Savas Kilic
Saussure’s Critique of Sound Laws
Résumé : L'auteur examine la critique que F. de Saussure formule à l'encontre de la notion de loi, notion empruntée aux sciences exactes et, donc, d'application problématique en linguistique, partie des sciences de la culture.
Abstract : Saussure’s Critique of Sound Laws With the rise of Neogrammarian movement, the notion of law in linguistic studies came to be not only a major issue of debate, but also a sign of the epistemological crisis that the comparative grammar had undergone. Although there are important works dedicated to the concept of “phonetic laws” in the historiography of linguistics (Wilbur, 1977; Caussat 1978), Saussure’s approach to this notion, which is borrowed from exact sciences, and criticizes its direct application in linguistics has not been subject of a detailed study, despite Bouquet’s (1997: 251-52) remark. After examining the emergence of the notion “sound laws” in comparative grammar from a cross-scientific point of view, this paper focuses on outlining the Saussurian theory of law, on analyzing his critique and on possible linguistic and non-linguistic - i.e. philosophical - sources of his “synchronic and diachronic laws”. It indicates that his background in hard sciences enabled him to refer to works in philosophy of science, such as A. Naville (1901, 1905) and perhaps Boutroux (1895), and concludes that, in spite of the fact that he thought of a more rigorously defined notion of law for a short time, comparing its different conceptions in natural sciences and the so-called historical sciences, he nevertheless clung to its form upheld especially by Kruzsewski in 1880’s.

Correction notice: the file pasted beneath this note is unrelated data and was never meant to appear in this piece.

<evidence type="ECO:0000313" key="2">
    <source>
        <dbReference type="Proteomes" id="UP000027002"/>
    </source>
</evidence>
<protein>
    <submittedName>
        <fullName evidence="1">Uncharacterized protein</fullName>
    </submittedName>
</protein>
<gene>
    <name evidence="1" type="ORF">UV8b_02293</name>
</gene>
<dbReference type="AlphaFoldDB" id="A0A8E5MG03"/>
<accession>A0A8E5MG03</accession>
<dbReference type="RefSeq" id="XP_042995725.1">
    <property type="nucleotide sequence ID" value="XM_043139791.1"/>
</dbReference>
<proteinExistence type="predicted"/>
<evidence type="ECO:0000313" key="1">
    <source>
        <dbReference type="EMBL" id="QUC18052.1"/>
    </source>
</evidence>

Pour citer ce document
SAVAS KILIC (2014) «Saussure’s Critique of Sound Laws», [En ligne], Volume XIX - n°4 (2014). Coordonné par Christophe Gérard,